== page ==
The iconic David Bowie is put through a bold new lens in the extravagant and dazzling Moonage Daydream.
Named after Bowie's 1972 song (which was used in Marvel's Guardians of the Galaxy), this impressionistic 'anti-documentary' doesn't offer a traditional blow-by-blow account of Bowie's life. Instead, it uses image and music to conjure an emotional tapestry of Bowie's extraordinary cosmic existence and stage presence.
Intrigued? Scroll down to find out more about the film.
What is Moonage Daydream about?
Put simply, Moonage Daydream gets to grips with the very essence of David Bowie in all his chameleonic glory. However, the movie is not billed as your typical music documentary.
Instead, a bold colour palette combines with concert footage both familiar and unseen (there are 11 minutes of new clips for fans to salivate over) to give a sense of the great man himself. It's akin to a moving collage of Bowie's life, encompassing a host of techniques including mime, animation and film to give a sense of his singular eccentricity.
In the words of the official synopsis, Moonage Daydream is "an immersive cinematic experience; an audio-visual space odyssey that not only illuminates the enigmatic legacy of David Bowie but also serves as a guide to living a fulfilling and meaningful life in the 21st century."
What aspects of Bowie's career does the movie focus on specifically?
The movie isn't interested in a strictly literal account of Bowie's various successes.
Instead, it's more of a hallucinogenic deep-cut of Bowie's career, lurching from his collaboration with Brian Eno on the Berlin trilogy to Bowie's acclaimed role in Nic Roeg's melancholic The Man Who Fell to Earth.
Clearly, there's too much material to be culled from Bowie's genre-defining career. However, Moonage Daydream mixes iconoclastic performances and little-seen excerpts, while often pitting several of Bowie's hits side by side.
The collage of the introspective Sound and Vision with the exuberant Absolute Beginners, mixing the percussion of the former with the vocals of the latter, is just one example of the film's inventive spirit.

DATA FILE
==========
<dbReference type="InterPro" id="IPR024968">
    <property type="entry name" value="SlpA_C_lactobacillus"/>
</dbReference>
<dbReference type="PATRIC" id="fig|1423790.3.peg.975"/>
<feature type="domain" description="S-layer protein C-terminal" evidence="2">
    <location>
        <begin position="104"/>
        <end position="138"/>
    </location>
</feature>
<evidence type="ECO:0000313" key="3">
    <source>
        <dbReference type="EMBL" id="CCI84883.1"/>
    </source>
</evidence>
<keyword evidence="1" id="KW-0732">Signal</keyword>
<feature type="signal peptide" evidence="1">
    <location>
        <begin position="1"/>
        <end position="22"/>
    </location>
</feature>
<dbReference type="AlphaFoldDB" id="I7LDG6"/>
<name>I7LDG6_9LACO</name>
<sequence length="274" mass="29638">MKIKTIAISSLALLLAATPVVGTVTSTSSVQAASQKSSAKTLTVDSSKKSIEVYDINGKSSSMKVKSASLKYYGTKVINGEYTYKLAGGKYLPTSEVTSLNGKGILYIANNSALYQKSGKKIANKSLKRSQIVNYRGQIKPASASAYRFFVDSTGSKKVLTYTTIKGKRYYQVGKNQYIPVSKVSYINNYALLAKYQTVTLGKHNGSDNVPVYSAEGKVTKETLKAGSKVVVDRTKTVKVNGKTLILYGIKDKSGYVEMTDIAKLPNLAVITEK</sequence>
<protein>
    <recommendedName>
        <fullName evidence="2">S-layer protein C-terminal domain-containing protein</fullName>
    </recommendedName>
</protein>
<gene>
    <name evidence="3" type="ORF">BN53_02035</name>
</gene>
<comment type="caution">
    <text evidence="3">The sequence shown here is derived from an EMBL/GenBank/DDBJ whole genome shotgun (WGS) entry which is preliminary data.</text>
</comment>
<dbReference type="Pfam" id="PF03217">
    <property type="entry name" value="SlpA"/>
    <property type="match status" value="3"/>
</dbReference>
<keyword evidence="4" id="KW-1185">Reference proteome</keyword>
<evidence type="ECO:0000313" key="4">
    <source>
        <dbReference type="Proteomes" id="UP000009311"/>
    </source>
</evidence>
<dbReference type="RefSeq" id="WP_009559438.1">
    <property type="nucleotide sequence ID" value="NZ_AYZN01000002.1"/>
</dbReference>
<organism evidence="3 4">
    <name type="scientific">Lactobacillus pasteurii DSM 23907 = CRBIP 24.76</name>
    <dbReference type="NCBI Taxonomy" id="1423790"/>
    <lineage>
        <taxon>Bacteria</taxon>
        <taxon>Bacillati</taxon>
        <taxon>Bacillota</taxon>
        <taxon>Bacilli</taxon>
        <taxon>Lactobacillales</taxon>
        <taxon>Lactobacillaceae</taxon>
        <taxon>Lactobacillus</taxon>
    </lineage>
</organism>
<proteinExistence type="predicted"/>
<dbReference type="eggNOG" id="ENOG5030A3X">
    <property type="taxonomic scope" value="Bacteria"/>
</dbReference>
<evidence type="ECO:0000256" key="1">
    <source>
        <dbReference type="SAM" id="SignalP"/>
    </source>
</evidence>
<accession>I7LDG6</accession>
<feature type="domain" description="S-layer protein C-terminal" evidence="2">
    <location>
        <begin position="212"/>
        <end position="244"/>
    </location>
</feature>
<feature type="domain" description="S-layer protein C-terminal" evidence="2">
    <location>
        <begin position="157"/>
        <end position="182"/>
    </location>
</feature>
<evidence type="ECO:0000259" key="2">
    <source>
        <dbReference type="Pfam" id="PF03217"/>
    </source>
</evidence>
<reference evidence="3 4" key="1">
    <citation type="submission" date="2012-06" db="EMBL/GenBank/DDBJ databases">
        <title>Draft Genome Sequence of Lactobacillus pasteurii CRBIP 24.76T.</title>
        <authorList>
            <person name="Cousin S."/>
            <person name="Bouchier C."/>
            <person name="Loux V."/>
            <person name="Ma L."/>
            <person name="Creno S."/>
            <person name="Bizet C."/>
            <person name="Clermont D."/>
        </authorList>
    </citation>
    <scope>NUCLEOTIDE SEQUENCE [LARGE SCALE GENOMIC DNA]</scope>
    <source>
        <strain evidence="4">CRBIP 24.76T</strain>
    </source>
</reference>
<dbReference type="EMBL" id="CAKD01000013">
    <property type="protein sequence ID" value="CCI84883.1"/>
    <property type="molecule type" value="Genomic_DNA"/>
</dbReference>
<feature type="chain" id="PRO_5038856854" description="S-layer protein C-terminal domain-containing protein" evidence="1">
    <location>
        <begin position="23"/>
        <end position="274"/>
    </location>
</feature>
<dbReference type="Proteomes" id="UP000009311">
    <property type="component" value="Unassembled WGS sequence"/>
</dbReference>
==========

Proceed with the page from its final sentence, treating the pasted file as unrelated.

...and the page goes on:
Who has directed Moonage Daydream?
Moonage Daydream is directed by Brett Morgen. He is the Oscar-nominated director of the well-received Kurt Cobain documentary Montage of Heck, an early example of his skill at delving beneath the skin of complex and driven musicians.
Morgen also helmed the acclaimed documentary The Kid Stays in the Picture, which explores the legacy of infamous and pioneering Hollywood film producer Robert Evans (the man behind Chinatown and numerous other masterpieces).
Does the movie have the blessing of David Bowie's family?
Yes, it does. Bowie's son, Duncan Jones, the director of Moon and Source Code, tweeted earlier this year that the movie “absolutely has the blessing of our family”, adding: “I know it was made with love”.
How has Moonage Daydream been critically received?
The movie currently sports an impressive 90% on Rotten Tomatoes, including a positive reception from critics across the world.
Former BBC Radio Five Live critic Mark Kermode graced the movie with a five-star review. He praised the film's ability to "share some of the adventurous spirit of its subject – a chameleon who wasn’t afraid of falling flat on his face while reaching for the stars."
Kermode adds that "a profound sense of love... shines through Moonage Daydream." What more could a die-hard Bowie fan ask for?